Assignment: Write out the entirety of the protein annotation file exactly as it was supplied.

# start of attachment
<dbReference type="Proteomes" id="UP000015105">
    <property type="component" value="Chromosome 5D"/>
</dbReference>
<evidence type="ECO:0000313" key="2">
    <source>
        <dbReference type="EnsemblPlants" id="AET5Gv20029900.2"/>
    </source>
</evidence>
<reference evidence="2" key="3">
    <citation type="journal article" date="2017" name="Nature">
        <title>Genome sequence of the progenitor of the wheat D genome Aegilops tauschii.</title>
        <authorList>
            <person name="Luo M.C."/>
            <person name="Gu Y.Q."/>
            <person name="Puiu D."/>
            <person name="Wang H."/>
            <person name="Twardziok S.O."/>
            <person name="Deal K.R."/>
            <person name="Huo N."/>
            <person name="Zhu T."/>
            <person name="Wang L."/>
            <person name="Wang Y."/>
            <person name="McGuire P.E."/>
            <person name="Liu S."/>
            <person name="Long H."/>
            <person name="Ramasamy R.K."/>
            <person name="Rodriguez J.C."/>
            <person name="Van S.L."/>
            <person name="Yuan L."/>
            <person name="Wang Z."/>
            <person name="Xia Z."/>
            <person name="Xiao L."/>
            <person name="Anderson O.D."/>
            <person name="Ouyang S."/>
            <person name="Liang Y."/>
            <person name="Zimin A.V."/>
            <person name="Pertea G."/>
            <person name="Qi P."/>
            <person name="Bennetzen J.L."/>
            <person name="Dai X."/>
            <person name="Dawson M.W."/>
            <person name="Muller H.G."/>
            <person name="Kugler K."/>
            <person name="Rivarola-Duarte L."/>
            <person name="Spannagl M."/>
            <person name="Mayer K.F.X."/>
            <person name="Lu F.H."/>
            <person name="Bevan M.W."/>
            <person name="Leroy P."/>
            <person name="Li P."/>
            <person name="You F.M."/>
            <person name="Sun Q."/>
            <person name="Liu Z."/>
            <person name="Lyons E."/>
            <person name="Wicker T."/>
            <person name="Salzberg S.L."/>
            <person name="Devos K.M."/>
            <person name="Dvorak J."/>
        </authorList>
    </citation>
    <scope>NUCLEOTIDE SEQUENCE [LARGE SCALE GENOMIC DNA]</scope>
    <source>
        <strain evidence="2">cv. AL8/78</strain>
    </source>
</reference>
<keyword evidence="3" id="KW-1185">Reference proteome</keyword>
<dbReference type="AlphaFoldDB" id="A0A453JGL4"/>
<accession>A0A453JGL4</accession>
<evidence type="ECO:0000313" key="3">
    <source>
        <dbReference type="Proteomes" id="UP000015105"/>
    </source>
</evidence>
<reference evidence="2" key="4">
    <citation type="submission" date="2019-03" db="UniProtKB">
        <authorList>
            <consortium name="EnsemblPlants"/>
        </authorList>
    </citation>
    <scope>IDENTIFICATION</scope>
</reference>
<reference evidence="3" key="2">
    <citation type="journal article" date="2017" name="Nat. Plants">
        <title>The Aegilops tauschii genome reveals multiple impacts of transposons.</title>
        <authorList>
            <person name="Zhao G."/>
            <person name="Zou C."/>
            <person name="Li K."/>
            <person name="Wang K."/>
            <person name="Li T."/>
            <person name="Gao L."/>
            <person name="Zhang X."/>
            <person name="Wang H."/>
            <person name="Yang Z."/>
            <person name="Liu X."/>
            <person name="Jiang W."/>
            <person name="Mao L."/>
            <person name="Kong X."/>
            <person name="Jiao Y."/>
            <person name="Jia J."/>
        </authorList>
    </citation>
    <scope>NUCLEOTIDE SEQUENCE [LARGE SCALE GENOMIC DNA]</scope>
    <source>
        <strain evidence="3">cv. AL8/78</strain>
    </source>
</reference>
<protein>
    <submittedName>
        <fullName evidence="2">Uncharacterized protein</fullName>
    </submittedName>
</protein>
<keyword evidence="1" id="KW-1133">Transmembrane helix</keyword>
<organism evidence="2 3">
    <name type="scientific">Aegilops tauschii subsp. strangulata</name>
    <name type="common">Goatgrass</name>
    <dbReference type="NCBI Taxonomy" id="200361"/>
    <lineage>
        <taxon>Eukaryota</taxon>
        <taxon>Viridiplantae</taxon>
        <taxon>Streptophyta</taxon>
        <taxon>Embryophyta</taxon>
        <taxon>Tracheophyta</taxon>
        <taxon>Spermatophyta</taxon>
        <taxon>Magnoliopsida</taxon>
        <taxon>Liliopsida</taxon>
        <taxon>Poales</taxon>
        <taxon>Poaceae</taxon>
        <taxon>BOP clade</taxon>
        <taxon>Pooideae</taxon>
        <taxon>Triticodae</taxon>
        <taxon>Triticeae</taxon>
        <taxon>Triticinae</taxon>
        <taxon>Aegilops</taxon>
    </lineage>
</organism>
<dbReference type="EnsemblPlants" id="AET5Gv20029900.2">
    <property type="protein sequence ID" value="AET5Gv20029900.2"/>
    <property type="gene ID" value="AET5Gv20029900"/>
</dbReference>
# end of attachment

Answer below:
<dbReference type="Proteomes" id="UP000015105">
    <property type="component" value="Chromosome 5D"/>
</dbReference>
<evidence type="ECO:0000313" key="2">
    <source>
        <dbReference type="EnsemblPlants" id="AET5Gv20029900.2"/>
    </source>
</evidence>
<reference evidence="2" key="3">
    <citation type="journal article" date="2017" name="Nature">
        <title>Genome sequence of the progenitor of the wheat D genome Aegilops tauschii.</title>
        <authorList>
            <person name="Luo M.C."/>
            <person name="Gu Y.Q."/>
            <person name="Puiu D."/>
            <person name="Wang H."/>
            <person name="Twardziok S.O."/>
            <person name="Deal K.R."/>
            <person name="Huo N."/>
            <person name="Zhu T."/>
            <person name="Wang L."/>
            <person name="Wang Y."/>
            <person name="McGuire P.E."/>
            <person name="Liu S."/>
            <person name="Long H."/>
            <person name="Ramasamy R.K."/>
            <person name="Rodriguez J.C."/>
            <person name="Van S.L."/>
            <person name="Yuan L."/>
            <person name="Wang Z."/>
            <person name="Xia Z."/>
            <person name="Xiao L."/>
            <person name="Anderson O.D."/>
            <person name="Ouyang S."/>
            <person name="Liang Y."/>
            <person name="Zimin A.V."/>
            <person name="Pertea G."/>
            <person name="Qi P."/>
            <person name="Bennetzen J.L."/>
            <person name="Dai X."/>
            <person name="Dawson M.W."/>
            <person name="Muller H.G."/>
            <person name="Kugler K."/>
            <person name="Rivarola-Duarte L."/>
            <person name="Spannagl M."/>
            <person name="Mayer K.F.X."/>
            <person name="Lu F.H."/>
            <person name="Bevan M.W."/>
            <person name="Leroy P."/>
            <person name="Li P."/>
            <person name="You F.M."/>
            <person name="Sun Q."/>
            <person name="Liu Z."/>
            <person name="Lyons E."/>
            <person name="Wicker T."/>
            <person name="Salzberg S.L."/>
            <person name="Devos K.M."/>
            <person name="Dvorak J."/>
        </authorList>
    </citation>
    <scope>NUCLEOTIDE SEQUENCE [LARGE SCALE GENOMIC DNA]</scope>
    <source>
        <strain evidence="2">cv. AL8/78</strain>
    </source>
</reference>
<keyword evidence="3" id="KW-1185">Reference proteome</keyword>
<dbReference type="AlphaFoldDB" id="A0A453JGL4"/>
<accession>A0A453JGL4</accession>
<evidence type="ECO:0000313" key="3">
    <source>
        <dbReference type="Proteomes" id="UP000015105"/>
    </source>
</evidence>
<reference evidence="2" key="4">
    <citation type="submission" date="2019-03" db="UniProtKB">
        <authorList>
            <consortium name="EnsemblPlants"/>
        </authorList>
    </citation>
    <scope>IDENTIFICATION</scope>
</reference>
<reference evidence="3" key="2">
    <citation type="journal article" date="2017" name="Nat. Plants">
        <title>The Aegilops tauschii genome reveals multiple impacts of transposons.</title>
        <authorList>
            <person name="Zhao G."/>
            <person name="Zou C."/>
            <person name="Li K."/>
            <person name="Wang K."/>
            <person name="Li T."/>
            <person name="Gao L."/>
            <person name="Zhang X."/>
            <person name="Wang H."/>
            <person name="Yang Z."/>
            <person name="Liu X."/>
            <person name="Jiang W."/>
            <person name="Mao L."/>
            <person name="Kong X."/>
            <person name="Jiao Y."/>
            <person name="Jia J."/>
        </authorList>
    </citation>
    <scope>NUCLEOTIDE SEQUENCE [LARGE SCALE GENOMIC DNA]</scope>
    <source>
        <strain evidence="3">cv. AL8/78</strain>
    </source>
</reference>
<protein>
    <submittedName>
        <fullName evidence="2">Uncharacterized protein</fullName>
    </submittedName>
</protein>
<keyword evidence="1" id="KW-1133">Transmembrane helix</keyword>
<organism evidence="2 3">
    <name type="scientific">Aegilops tauschii subsp. strangulata</name>
    <name type="common">Goatgrass</name>
    <dbReference type="NCBI Taxonomy" id="200361"/>
    <lineage>
        <taxon>Eukaryota</taxon>
        <taxon>Viridiplantae</taxon>
        <taxon>Streptophyta</taxon>
        <taxon>Embryophyta</taxon>
        <taxon>Tracheophyta</taxon>
        <taxon>Spermatophyta</taxon>
        <taxon>Magnoliopsida</taxon>
        <taxon>Liliopsida</taxon>
        <taxon>Poales</taxon>
        <taxon>Poaceae</taxon>
        <taxon>BOP clade</taxon>
        <taxon>Pooideae</taxon>
        <taxon>Triticodae</taxon>
        <taxon>Triticeae</taxon>
        <taxon>Triticinae</taxon>
        <taxon>Aegilops</taxon>
    </lineage>
</organism>
<dbReference type="EnsemblPlants" id="AET5Gv20029900.2">
    <property type="protein sequence ID" value="AET5Gv20029900.2"/>
    <property type="gene ID" value="AET5Gv20029900"/>
</dbReference>